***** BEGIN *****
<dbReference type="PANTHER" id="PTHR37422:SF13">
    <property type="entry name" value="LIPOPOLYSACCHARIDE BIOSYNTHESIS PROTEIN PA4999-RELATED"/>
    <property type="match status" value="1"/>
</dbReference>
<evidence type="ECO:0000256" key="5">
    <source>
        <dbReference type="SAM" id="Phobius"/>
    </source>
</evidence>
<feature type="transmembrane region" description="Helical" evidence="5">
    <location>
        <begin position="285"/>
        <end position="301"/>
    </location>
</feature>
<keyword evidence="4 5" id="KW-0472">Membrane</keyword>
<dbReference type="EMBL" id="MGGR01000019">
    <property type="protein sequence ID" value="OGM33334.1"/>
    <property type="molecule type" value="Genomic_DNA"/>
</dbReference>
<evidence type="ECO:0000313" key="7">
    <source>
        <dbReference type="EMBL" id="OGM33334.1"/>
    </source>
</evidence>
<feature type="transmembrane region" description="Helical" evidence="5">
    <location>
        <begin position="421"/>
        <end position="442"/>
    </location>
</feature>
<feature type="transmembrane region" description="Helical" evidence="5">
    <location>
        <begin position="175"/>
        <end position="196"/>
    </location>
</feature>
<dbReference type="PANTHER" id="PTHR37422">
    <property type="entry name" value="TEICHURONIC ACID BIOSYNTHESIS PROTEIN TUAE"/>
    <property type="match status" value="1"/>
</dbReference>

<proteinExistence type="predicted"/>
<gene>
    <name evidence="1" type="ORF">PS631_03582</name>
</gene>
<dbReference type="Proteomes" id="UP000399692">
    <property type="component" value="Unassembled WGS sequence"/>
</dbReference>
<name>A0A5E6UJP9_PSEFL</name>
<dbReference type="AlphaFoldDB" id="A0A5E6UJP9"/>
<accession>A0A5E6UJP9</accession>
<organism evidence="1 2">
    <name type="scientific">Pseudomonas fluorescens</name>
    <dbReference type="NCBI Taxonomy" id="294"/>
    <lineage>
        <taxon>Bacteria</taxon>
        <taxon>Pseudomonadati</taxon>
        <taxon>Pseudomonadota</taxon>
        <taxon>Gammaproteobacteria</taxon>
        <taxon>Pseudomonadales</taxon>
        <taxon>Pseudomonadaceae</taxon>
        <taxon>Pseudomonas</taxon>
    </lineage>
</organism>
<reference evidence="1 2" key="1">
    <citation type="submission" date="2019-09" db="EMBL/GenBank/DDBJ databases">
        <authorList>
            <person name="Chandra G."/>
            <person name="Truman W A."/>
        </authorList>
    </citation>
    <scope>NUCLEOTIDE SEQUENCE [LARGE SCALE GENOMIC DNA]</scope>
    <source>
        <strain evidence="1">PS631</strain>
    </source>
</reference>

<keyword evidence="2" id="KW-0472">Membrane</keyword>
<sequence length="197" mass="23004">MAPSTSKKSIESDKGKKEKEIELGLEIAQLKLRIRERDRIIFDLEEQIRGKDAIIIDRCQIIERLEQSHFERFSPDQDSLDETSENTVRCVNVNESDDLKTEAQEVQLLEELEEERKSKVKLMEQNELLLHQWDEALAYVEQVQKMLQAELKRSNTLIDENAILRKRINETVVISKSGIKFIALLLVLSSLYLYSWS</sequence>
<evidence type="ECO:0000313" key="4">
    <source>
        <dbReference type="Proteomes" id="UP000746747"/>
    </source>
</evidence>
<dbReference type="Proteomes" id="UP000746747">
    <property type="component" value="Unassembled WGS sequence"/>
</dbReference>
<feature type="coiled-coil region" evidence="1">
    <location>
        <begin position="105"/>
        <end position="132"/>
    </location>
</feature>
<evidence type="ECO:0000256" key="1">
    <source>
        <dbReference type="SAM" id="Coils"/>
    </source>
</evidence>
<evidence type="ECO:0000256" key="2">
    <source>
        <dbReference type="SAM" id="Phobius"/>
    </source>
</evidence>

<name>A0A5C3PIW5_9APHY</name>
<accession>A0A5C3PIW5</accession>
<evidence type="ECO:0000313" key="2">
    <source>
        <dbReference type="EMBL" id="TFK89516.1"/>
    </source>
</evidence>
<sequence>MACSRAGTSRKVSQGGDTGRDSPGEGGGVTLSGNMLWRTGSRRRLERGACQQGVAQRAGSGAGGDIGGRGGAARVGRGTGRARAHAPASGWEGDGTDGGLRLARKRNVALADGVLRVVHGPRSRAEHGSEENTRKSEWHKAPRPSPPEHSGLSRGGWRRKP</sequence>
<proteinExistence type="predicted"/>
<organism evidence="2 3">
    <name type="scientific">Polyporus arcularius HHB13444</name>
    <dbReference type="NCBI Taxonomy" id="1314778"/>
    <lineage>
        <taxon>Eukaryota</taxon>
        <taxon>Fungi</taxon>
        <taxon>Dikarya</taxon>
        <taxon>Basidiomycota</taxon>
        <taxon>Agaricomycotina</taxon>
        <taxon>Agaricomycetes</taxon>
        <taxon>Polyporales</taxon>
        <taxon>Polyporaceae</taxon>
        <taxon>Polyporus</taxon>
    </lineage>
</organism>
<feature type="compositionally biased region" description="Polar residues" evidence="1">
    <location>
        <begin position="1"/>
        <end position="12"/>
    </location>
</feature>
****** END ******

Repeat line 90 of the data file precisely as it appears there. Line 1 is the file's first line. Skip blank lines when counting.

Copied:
        <end position="132"/>